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4 elderly men accused in US terror plot

03 november 2011, 15:49
Four elderly US men sat in federal court in the southern state of Georgia Wednesday facing accusations that they were far-right militia members intent on attacking US government offices and plotting targeted assassinations, AFP reports.

The men, ranging in age from 65 to 73, were arrested by FBI agents Tuesday on charges "relating to plans to obtain an unregistered explosive device and silencer and to manufacture the biological toxin, ricin," the Justice Department said.

In their first court hearing Wednesday in Gainesville, Georgia the men appeared in leg shackles and orange prison jumpsuits and asked the court to assign them an attorney.

An FBI informant infiltrated meetings that the suspects -- described in the affidavit as "members of a fringe group of a known militia organization" -- had held starting in March to discuss the attacks.

At one meeting Frederick Thomas, 73, "began discussing overt and covert operations for the group," the undercover FBI informant said in the affidavit.

Thomas mentioned a novel "in which an anti-government group killed a large number of federal Department of Justice attorneys, and then he stated, 'Now of course, that's just fiction! but that's a damn good idea,'" the informant said.

Thomas spoke of the need to acquire more weapons, ammunition, food, and survival gear, and suggested buying silencers for handguns.

Thomas even proposed destroying a building like Timothy McVeigh, a US army veteran and anti-government militia sympathizer who detonated a truck bomb outside a federal building in Oklahoma City in 1995 that killed 168 people.

McVeigh was executed in June 2001 for what was the deadliest terrorist attack on US soil before the September 11, 2001 Al-Qaeda attacks.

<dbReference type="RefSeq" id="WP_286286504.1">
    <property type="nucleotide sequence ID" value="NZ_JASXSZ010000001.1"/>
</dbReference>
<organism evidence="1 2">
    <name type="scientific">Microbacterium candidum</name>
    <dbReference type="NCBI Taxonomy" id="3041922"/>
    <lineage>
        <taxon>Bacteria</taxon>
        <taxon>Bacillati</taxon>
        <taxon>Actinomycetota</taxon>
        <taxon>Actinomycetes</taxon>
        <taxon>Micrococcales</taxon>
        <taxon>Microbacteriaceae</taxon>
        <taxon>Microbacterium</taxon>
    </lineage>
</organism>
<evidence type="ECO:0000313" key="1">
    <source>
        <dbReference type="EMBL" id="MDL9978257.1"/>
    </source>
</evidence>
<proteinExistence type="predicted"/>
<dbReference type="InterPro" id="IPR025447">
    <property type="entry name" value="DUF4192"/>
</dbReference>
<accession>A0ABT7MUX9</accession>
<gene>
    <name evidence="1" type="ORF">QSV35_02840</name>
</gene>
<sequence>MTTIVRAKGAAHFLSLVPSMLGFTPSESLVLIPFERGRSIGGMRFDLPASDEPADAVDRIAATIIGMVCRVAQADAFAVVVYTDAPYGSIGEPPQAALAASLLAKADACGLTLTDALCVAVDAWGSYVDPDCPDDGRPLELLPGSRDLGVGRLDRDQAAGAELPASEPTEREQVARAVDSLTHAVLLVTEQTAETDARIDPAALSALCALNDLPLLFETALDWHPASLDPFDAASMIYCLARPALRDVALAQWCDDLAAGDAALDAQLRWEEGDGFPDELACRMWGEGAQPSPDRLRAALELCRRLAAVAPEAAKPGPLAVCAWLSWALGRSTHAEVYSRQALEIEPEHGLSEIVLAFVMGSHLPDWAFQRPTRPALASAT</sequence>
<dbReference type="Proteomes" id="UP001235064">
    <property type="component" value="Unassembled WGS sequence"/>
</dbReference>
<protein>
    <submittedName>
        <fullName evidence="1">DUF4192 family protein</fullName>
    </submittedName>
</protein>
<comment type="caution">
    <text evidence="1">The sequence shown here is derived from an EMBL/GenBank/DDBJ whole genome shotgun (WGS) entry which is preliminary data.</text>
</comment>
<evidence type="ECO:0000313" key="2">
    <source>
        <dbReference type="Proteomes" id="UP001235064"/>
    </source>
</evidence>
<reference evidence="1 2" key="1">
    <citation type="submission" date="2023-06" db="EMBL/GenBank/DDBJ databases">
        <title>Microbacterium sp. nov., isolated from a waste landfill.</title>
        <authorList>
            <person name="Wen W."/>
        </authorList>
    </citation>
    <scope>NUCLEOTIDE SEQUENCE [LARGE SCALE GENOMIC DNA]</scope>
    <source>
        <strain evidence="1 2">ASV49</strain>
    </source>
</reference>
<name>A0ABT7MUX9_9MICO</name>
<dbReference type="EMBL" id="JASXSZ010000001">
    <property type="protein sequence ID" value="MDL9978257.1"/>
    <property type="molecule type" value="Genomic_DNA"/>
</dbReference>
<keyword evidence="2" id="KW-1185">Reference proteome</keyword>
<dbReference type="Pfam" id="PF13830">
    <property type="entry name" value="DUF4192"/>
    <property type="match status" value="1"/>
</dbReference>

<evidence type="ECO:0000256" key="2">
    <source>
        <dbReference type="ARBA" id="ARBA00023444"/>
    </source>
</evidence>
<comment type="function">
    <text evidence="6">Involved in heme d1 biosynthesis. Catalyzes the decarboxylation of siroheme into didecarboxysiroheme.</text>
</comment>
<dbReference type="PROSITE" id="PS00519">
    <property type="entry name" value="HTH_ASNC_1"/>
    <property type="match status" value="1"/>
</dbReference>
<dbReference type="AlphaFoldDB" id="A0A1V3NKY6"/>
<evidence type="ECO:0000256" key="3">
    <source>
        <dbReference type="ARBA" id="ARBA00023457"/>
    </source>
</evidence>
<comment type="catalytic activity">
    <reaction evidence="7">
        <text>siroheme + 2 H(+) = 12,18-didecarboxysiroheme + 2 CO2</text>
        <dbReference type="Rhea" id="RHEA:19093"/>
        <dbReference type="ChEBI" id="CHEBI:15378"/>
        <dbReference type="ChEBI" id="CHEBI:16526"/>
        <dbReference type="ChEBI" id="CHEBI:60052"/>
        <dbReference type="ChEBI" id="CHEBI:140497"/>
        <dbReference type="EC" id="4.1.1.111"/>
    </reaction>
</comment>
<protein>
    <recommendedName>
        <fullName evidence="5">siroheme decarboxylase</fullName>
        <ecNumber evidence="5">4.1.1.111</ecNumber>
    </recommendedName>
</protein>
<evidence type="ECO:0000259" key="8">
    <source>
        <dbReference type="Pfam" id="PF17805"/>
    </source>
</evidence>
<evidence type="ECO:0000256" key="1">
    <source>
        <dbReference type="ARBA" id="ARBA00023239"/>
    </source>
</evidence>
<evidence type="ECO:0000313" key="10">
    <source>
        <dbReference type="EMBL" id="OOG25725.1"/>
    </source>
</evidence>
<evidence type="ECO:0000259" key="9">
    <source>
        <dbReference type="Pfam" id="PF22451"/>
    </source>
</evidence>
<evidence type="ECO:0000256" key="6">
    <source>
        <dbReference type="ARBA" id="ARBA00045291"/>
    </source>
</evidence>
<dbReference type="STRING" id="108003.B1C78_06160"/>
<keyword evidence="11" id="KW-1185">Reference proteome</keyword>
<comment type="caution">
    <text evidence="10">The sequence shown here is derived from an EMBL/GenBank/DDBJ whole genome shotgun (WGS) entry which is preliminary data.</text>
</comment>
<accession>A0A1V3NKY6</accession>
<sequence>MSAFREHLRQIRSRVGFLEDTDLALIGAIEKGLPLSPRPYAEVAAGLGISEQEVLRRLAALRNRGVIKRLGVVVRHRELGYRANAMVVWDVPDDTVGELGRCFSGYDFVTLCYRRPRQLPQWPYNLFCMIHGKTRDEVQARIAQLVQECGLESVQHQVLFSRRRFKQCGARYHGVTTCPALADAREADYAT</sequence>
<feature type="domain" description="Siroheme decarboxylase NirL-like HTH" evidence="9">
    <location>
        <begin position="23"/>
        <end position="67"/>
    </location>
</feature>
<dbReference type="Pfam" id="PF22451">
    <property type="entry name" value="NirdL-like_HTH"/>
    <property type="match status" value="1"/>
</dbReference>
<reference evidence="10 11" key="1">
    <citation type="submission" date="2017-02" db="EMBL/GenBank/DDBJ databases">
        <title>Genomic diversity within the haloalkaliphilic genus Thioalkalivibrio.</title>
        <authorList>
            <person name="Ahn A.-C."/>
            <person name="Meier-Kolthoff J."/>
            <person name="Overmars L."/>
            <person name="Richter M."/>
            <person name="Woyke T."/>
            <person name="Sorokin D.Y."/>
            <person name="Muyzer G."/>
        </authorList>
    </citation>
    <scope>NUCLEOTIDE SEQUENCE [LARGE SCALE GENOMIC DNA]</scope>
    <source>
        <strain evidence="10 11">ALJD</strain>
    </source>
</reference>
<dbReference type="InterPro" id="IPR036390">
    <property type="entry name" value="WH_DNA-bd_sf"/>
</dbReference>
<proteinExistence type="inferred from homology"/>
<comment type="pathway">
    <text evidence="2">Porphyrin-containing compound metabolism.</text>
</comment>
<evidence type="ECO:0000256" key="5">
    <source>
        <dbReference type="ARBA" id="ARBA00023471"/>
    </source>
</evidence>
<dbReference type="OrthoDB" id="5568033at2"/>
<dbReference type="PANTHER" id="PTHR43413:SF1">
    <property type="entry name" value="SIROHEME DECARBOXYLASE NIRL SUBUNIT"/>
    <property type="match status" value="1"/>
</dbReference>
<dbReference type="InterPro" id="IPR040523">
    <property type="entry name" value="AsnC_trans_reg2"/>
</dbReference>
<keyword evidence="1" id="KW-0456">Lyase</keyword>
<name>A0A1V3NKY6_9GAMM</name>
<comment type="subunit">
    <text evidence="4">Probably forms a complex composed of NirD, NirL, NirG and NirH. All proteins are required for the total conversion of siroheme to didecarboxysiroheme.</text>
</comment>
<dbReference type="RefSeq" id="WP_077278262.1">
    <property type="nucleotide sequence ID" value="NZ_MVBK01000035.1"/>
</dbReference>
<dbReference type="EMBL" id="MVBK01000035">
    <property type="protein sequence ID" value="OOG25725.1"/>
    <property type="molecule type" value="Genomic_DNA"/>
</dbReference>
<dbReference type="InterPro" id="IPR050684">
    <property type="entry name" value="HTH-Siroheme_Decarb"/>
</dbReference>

In March and April, Thomas and two other suspects -- Dan Roberts, 67, and Ray Adams, 65 -- discussed targeting government officials, including Internal Revenue Service (IRS) agents.

Adams, who had worked as a lab technician at the US Department of Agriculture, is accused of trying to help the fourth suspect, Samuel Crump, 68, try to obtain ricin for the attacks.

"While many are focused on the threat posed by international violent extremists, this case demonstrates that we must also remain vigilant in protecting our country from citizens within our own borders who threaten our safety and security," said Sally Quillian Yates, the US attorney for the northern district of Georgia.

US militias are private, regional paramilitary groups that exist across the United States. Militia members overwhelmingly support the right to own weapons, are deeply conservative, and mistrust the federal government.

The Southern Poverty Law Center, which monitors far-right extremist violence, said the number of US militia groups has risen from 42 in 2008 to 330 in 2010.

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